Adequate EU funding needed to tackle agricultural crises - Krauze

  • 2024-05-28
  • LETA/TBT Staff

RIGA - At the meeting of the Council of Agriculture and Fisheries Ministers of the European Union (EU) in Brussels, Agriculture Minister Armands Krauze (Greens/Farmers) stressed that adequate EU funding is needed to overcome various agricultural crises, representatives of the Ministry of Agriculture informed LETA.

Krauze pointed out that at the EU level, it is necessary to work more actively on forecasting and timely prevention of various crises, rather than on eliminating their consequences. Crisis management in agriculture and food production at EU level requires a proactive and structured approach with clear criteria for funding, policy coherence and flexible financial management to mitigate and prevent the effects of crises in a timely manner.

The crisis situation and challenges in agriculture and food production need to be tackled not only by Member States but at EU level, Krauze notes. He stresses that the current EU Common Agricultural Policy funding of EUR 450 million per year for the whole EU is insufficient. There is also a need to find more effective ways of using this funding to respond to various market disturbances, adverse weather conditions and the impact of climate change.

The Minister mentions the need to strengthen farmers' capacity to take risks and responsibility for their consequences by improving access to knowledge and raising awareness. The use of insurance against climate risks, which is one of the most appropriate instruments to mitigate losses from climate risks, should also be promoted more widely.

Krauze also calls on the EU to impose even stricter restrictions on imports of Russian and Belarusian food and agricultural products into the EU. He stresses that the products of aggressor countries must be made unattractive to EU Member States. Latvia has therefore issued a statement, joined by six other Member States, calling on the European Commission to come forward with customs tariffs on a wider range of Russian and Belarusian products.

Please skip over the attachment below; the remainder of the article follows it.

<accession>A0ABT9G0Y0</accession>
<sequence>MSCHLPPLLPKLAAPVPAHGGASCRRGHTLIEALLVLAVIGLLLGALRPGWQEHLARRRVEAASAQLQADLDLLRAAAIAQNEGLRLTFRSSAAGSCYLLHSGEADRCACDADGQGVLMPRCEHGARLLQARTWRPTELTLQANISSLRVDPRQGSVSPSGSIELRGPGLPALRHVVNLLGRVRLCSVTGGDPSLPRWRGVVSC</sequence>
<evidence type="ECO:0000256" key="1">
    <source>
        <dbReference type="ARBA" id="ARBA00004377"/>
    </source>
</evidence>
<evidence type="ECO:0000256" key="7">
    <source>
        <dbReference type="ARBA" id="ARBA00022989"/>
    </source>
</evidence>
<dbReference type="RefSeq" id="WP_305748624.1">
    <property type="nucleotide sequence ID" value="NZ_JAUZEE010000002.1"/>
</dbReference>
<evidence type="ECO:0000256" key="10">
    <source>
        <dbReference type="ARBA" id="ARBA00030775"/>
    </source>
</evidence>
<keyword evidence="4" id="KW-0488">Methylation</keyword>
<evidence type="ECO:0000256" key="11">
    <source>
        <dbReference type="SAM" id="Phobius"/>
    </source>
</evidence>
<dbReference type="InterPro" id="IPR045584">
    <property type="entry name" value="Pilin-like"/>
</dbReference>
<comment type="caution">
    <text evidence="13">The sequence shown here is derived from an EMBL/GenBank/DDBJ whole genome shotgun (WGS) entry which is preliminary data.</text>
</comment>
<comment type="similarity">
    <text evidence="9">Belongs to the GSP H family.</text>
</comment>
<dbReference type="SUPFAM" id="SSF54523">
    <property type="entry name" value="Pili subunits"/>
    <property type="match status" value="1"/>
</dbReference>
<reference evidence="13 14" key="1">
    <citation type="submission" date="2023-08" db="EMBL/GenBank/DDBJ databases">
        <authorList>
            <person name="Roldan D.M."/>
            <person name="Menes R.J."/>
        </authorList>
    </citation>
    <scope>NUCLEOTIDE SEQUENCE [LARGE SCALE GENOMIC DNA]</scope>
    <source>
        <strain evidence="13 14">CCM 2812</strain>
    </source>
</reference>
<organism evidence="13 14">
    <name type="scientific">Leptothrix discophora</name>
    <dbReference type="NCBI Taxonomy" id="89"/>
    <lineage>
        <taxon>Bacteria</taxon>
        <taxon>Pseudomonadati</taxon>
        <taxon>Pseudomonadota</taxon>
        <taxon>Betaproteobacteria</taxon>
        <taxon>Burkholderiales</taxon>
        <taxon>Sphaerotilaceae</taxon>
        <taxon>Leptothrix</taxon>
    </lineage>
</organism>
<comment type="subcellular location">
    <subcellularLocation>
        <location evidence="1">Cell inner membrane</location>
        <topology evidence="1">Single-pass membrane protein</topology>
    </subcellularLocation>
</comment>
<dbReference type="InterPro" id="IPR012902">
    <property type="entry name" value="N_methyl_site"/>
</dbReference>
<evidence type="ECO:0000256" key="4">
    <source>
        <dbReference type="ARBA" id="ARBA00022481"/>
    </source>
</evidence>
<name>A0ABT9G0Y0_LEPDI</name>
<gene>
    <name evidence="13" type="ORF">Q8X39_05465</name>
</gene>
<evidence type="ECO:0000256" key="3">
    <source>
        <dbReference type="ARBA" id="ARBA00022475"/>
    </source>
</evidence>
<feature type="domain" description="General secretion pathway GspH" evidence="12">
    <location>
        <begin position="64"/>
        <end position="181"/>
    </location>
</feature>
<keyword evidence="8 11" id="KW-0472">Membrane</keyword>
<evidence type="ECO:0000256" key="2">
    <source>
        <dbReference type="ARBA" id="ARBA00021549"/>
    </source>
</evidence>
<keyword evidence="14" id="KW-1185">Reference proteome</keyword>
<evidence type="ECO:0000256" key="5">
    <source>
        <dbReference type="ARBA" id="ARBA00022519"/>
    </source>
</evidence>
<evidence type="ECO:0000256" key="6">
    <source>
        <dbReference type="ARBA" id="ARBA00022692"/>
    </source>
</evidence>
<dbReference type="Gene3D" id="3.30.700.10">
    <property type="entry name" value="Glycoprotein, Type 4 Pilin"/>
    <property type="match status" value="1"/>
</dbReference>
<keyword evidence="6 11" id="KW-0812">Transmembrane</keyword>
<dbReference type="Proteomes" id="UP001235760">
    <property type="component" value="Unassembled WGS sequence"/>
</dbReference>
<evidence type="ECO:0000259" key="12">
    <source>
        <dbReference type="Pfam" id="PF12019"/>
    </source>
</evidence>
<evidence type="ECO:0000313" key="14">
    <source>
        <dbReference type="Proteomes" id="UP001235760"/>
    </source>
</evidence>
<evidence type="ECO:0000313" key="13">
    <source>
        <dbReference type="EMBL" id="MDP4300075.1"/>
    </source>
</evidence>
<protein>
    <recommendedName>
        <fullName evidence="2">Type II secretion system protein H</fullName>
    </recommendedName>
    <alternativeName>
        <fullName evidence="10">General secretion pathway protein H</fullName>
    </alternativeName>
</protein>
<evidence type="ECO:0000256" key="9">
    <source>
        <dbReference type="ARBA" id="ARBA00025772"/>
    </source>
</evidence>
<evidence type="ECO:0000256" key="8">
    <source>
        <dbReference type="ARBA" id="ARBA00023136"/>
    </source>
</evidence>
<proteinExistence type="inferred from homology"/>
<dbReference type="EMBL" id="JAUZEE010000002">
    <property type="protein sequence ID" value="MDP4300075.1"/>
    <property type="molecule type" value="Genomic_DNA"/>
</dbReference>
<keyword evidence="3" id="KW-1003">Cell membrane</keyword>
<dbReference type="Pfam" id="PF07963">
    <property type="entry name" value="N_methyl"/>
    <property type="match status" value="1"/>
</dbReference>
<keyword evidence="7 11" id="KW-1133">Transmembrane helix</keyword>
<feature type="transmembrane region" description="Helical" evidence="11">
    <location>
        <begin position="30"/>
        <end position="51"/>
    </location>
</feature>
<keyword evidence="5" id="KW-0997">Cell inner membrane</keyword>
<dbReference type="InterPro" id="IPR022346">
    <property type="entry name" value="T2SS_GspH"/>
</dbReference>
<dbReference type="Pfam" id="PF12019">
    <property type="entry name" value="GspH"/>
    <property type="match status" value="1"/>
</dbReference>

The situation in agriculture remains fragile and measures at EU level are needed to ensure that farmers, who face stricter requirements and higher production costs, can maintain their position on world markets. Adequate financial support for the high standards that EU producers must meet, in particular for innovation and modernization, should also be ensured, the Agriculture Minister noted.

Reacting to the European Milk Council Board protest in Brussels on May 27, Krauze said that the EU must find real and effective solutions to ensure that farmers receive a fair income for their work. He explains that since the Covid-19 pandemic and the Russian invasion of Ukraine, agriculture and food production in the EU are in crisis.

Krauze also notes that the burden often falls entirely on farmers and food producers. Farmers must therefore be paid fairly for what they produce. The farmer and the food producer should have priority throughout the food production chain and should not suffer as a result of the actions of food distributors and retail chains. This can be achieved by strengthening the market power of farmers and food producers, by improving the regulation of the prohibition of unfair trading practices.

As reported, at the EU Agriculture and Fisheries Council in Brussels, Member States discussed how to tackle the various crises in agriculture and food production caused by external factors more quickly and effectively in the future, as well as the impact of the Russian war in Ukraine on the EU agricultural market.